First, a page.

At the end of May I posted a long analysis of my experience with the free Kindle promotion of "On Angel Mountain" -- the first book of the Angel Mountain Saga.  You can find it

During the five days of the promotion, Amazon recorded more than 3,000 free downloads of the book, mostly in the UK.  Naturally enough, I was somewhat intrigued to see what impact the promotion might have on actual SALES of the book -- and the other books in the series -- in the weeks that followed.  So I kept an eye on the Amazon reports for ten weeks, and what I found is recorded on this table and graphic:

Table and graphical representation of Kindle book sales for the ten weeks after the freebie promotion.  Click to enlarge.

Most authors and publishers are very reticent about sales figures, but I don't mind sharing this!  Bearing in mind that before the free promotion, sales of my titles were bumping along at a rate of two or three a week, there was an immediate and spectacular increase in sales in the days following the promotion.  There were 239 sales of "On Angel Mountain" in that first week, and also a big increase in sales of the other titles as well, with total sales for the five titles reaching 306.  Not exactly stratospheric, but some people out there must have liked the free book enough to buy some of the others, and some readers must have told other readers about the books.  A few hundred quid is not a fortune, but it's not to be sniffed at if you are a "mid-list" author!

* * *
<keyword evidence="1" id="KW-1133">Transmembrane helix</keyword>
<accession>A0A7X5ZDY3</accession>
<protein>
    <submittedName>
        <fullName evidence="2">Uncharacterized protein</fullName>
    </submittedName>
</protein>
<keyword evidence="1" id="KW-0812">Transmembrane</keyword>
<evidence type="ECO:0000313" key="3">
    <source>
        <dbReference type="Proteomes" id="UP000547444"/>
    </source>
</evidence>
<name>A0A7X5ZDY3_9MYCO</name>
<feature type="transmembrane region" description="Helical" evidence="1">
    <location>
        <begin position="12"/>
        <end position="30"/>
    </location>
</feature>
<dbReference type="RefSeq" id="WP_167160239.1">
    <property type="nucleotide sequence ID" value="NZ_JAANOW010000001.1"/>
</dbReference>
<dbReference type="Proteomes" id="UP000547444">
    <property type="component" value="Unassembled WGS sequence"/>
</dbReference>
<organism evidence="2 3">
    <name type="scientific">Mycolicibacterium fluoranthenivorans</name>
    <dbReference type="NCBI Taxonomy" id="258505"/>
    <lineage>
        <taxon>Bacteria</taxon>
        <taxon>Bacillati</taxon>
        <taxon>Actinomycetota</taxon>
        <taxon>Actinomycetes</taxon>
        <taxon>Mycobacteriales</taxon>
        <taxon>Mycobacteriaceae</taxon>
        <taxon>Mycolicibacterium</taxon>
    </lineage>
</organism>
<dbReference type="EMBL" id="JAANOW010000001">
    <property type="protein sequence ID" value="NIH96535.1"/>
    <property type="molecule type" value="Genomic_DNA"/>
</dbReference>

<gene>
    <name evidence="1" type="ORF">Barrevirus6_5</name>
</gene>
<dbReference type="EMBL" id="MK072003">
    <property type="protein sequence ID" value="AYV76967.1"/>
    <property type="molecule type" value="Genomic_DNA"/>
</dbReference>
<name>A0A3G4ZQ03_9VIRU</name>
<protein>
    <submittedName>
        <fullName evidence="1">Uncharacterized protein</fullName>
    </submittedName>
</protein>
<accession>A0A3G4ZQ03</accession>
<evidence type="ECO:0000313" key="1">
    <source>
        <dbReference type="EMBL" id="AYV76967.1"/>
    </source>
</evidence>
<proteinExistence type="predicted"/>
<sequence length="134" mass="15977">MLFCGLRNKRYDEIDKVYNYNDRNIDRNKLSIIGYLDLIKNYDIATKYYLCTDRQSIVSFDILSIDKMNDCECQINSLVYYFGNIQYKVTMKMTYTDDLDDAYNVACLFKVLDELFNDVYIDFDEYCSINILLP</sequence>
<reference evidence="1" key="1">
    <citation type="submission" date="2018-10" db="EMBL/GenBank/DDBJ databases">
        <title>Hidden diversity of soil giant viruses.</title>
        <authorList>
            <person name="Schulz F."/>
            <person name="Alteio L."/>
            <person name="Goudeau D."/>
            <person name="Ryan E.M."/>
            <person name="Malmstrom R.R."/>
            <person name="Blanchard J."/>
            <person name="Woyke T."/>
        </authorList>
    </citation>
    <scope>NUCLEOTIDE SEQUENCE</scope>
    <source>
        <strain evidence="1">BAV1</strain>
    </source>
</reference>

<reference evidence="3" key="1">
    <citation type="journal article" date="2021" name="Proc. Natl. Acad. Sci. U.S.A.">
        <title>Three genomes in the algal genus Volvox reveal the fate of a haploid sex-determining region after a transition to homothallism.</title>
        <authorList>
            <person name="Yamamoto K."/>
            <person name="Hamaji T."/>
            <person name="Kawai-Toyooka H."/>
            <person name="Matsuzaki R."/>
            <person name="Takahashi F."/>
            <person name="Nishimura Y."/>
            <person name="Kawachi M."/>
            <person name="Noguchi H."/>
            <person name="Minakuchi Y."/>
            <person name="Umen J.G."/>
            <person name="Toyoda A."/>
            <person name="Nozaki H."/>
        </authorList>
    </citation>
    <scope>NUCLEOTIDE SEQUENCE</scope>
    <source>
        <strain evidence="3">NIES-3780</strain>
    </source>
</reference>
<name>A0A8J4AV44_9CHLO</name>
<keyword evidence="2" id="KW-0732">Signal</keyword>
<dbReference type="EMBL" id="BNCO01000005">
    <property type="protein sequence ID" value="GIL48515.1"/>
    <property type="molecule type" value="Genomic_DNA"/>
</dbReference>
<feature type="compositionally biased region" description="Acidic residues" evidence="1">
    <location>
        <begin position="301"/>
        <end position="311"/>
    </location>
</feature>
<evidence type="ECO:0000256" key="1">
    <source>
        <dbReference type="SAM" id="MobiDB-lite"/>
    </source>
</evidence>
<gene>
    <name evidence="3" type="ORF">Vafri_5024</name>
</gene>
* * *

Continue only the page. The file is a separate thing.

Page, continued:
Then the slide started, with sales dropping sharply to 81 in week two, and then more gradually to 60 in week three, 57 in week four, and 41 in week five.  Since that time, I imagine that I have reached the "normal" sales level for the Kindle books -- with sales between 20 and 30 copies per week.  That's the way I imagine that it will continue week on week...........

Am I disappointed?  Yes -- I had hoped for an exponential sales increase on the back of the freebie promo.  Occasionally, I suppose these things happen -- but in the great majority of cases they don't.

Am I sorry I put all that effort into the freebie promo?  Not at all -- it was quite exciting at the time, and I learned a lot.  I subsequently sold 500 or so Kindle books which I would not otherwise have sold, and I have seen a ten-fold increase in my "base level" of sales of all of the titles in the series, which I imagine will continue for a long while.

What next?  Now for the freebie promo of "House of Angels" .............

Saturday, 11 August 2012

PENfro Bookfest 2012: the poster

The full programme is here:

Information about the Book Fair on 16th September is here:
Information about our Saturday workshops can be found here: